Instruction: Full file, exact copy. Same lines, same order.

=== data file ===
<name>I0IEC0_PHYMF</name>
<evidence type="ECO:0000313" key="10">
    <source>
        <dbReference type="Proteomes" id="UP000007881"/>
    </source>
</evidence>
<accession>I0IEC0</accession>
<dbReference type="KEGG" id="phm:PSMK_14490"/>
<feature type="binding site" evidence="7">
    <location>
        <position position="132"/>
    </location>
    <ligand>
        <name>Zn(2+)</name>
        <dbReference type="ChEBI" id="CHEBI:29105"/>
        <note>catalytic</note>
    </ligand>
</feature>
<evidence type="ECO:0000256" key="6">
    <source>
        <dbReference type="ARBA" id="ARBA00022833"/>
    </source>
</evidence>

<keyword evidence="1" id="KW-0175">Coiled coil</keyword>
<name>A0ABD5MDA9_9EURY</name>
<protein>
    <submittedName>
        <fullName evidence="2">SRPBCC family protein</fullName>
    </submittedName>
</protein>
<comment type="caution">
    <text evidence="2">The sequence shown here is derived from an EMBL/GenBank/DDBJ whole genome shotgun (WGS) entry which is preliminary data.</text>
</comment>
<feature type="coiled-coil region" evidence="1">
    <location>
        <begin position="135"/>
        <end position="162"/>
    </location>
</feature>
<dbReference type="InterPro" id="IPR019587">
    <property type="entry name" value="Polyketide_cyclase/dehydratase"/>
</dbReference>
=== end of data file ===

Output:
<name>I0IEC0_PHYMF</name>
<evidence type="ECO:0000313" key="10">
    <source>
        <dbReference type="Proteomes" id="UP000007881"/>
    </source>
</evidence>
<accession>I0IEC0</accession>
<dbReference type="KEGG" id="phm:PSMK_14490"/>
<feature type="binding site" evidence="7">
    <location>
        <position position="132"/>
    </location>
    <ligand>
        <name>Zn(2+)</name>
        <dbReference type="ChEBI" id="CHEBI:29105"/>
        <note>catalytic</note>
    </ligand>
</feature>
<evidence type="ECO:0000256" key="6">
    <source>
        <dbReference type="ARBA" id="ARBA00022833"/>
    </source>
</evidence>

<keyword evidence="1" id="KW-0175">Coiled coil</keyword>
<name>A0ABD5MDA9_9EURY</name>
<protein>
    <submittedName>
        <fullName evidence="2">SRPBCC family protein</fullName>
    </submittedName>
</protein>
<comment type="caution">
    <text evidence="2">The sequence shown here is derived from an EMBL/GenBank/DDBJ whole genome shotgun (WGS) entry which is preliminary data.</text>
</comment>
<feature type="coiled-coil region" evidence="1">
    <location>
        <begin position="135"/>
        <end position="162"/>
    </location>
</feature>
<dbReference type="InterPro" id="IPR019587">
    <property type="entry name" value="Polyketide_cyclase/dehydratase"/>
</dbReference>